It’s no great secret that property in Brisbane is miles cheaper than in Sydney and Melbourne, where young people are increasingly being pushed out of the market by soaring prices and,
in Sydney’s case, soaring rents too.
Those already in the property market are quick to offer advice on how first-home buyers can get their financial lives in order, like
ditching cafe breakfasts. Not surprisingly, that approach is poorly received.
But in Brisbane, the prospects are much better.
Domain Group chief economist Andrew Wilson
previously identified Taigum, Runcorn, Zillmere, Wynnum West, and Acacia Ridge as suburbs within 15 kilometres of the CBD where first-home buyers have a fighting chance.
He places the average first-home buyer’s buying power at roughly $350,000 (with a 20 per cent deposit) ??? and those suburbs all have medians at or near that figure.
In Melbourne, you’d have to go 18 kilometres out to find a median price below $400,000 (Dallas) and Sydney isn’t
even worth mentioning.
Dr Wilson said relatively low apartment prices due to the oversupply in the Brisbane market gave first home buyers a brilliant opportunity to get a foot in the door of the property market.
One and two-bedroom apartments in the greater Brisbane area have medians of $310,000 and $387,000 respectively.
“I think it’s interesting when we look at those breakdowns,” he said. “Prospects are good.”
As the number of new apartments entering the market begins to fall, the dive in prices also starts to level out ??? and buyers have taken notice, Dr Wilson said.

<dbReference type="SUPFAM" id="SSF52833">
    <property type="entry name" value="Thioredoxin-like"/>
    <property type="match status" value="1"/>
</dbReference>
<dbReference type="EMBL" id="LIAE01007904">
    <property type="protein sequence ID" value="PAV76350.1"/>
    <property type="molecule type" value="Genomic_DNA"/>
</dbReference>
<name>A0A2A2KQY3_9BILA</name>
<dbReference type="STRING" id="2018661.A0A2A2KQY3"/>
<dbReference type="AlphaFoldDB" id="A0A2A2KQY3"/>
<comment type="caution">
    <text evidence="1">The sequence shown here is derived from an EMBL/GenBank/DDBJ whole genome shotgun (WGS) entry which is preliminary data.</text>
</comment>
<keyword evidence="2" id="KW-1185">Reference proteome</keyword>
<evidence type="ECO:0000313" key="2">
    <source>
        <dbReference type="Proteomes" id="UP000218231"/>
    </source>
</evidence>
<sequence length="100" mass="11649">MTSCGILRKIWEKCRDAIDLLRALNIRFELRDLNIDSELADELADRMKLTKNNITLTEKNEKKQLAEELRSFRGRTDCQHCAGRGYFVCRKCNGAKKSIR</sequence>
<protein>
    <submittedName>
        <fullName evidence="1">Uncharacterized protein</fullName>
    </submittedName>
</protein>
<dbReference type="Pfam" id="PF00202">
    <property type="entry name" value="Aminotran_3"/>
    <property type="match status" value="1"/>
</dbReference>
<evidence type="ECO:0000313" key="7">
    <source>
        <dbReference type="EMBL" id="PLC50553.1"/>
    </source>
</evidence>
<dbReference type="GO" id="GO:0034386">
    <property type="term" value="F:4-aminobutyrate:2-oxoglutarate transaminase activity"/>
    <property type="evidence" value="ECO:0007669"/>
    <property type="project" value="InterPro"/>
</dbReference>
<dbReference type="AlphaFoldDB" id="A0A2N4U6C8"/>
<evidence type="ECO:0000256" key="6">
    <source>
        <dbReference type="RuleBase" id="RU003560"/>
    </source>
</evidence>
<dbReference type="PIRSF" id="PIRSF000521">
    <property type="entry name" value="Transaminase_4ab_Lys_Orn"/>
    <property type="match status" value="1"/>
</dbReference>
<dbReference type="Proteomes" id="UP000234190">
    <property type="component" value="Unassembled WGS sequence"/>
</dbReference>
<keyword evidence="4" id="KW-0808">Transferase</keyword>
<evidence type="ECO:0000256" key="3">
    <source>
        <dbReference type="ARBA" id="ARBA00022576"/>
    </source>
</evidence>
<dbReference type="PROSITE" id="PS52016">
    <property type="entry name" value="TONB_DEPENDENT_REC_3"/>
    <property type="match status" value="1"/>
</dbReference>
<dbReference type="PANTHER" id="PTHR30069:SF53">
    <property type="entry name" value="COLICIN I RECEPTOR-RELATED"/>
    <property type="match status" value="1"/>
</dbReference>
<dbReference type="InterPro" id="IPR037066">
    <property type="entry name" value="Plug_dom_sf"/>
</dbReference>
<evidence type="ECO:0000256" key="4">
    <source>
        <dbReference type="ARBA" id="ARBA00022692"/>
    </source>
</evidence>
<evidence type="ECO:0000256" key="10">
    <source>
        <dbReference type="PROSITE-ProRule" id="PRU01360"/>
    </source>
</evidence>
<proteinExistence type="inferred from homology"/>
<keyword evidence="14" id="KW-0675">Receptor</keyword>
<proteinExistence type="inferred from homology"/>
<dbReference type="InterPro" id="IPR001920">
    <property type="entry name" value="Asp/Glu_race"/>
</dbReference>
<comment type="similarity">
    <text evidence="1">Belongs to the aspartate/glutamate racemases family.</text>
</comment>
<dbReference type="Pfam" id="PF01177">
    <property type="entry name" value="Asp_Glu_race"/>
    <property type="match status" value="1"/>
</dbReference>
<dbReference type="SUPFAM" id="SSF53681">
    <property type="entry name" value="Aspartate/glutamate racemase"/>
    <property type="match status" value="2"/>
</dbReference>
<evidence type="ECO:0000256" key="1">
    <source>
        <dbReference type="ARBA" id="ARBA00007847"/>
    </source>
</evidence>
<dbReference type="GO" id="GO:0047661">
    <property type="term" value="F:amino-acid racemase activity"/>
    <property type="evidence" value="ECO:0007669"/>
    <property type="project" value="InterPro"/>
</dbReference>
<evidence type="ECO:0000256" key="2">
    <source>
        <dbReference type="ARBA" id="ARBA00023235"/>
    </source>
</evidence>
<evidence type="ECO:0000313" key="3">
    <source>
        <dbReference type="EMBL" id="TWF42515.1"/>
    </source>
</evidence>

“Given there’s some early signs that that market is getting soaked up, value buyers are beginning to get into apartments in Brisbane,” he said.
Just three kilometres from the city, DevCorp development Lincoln on the Park is offering one bedroom apartments for as little as $376,000.
But in order to stand out in a crowded market, they’re also offering an incentive, just for first-home buyers: get the $20,000 government grant and they’ll match it dollar-for-dollar.
“It was a unique opportunity to be able to match the government grant,” DevCorp director Toni Thornton said. “I look at the support we’re offering to first home buyers and if the economy improves I don’t think we’d get an opportunity to do something like that again.”
Dr Wilson said different developers offered different incentives, so it was worth shopping around for the right deal.
Ms Thornton said first-home buyers also had different options available to get a leg up: “There’s mortgage bonds, they used be used a lot on the old days,” she said. “Parents can actually just guarantor your deposit, too.”
House and land on Brisbane’s fringes is selling well and offers an alternative for buyers looking to get into the market Dr Wilson said.
“It’s right around Brisbane, there’s been a lot of development for affordable house and land,” he said. “There’s plenty of choice but the further out, the bigger the properties.”
QM Properties developed several estates in South East Queensland; marketing manager Judi Granic said she’d seen strong interest from first home buyers in all of the developments, particularly the Caboolture house and land packages. 80 per cent of sales in the Central Springs development in Caboolture were to first-home buyers.
House and land was popular enough that it sold without incentives, Ms Granic said.
“I know other developers offer deals, but we’re not doing anything like that,” she said. “We’ve been getting such amazing feedback from first-home buyers that we haven’t felt the need to provide those packages.”
QM Properties’ prices start at $320,000.
Mrs Thornton believed first-home buyers should take any opportunity they can to enter the property market. She said the more time spent in the market, the more you get out of it, but that doesn’t mean rush into buying.
“It’s a critical decision,” she said. “Not only [should you buy] somewhere you’d like to live but something that’s going to stand the test of time.”
Originally Published: http://www.colliemail.com.au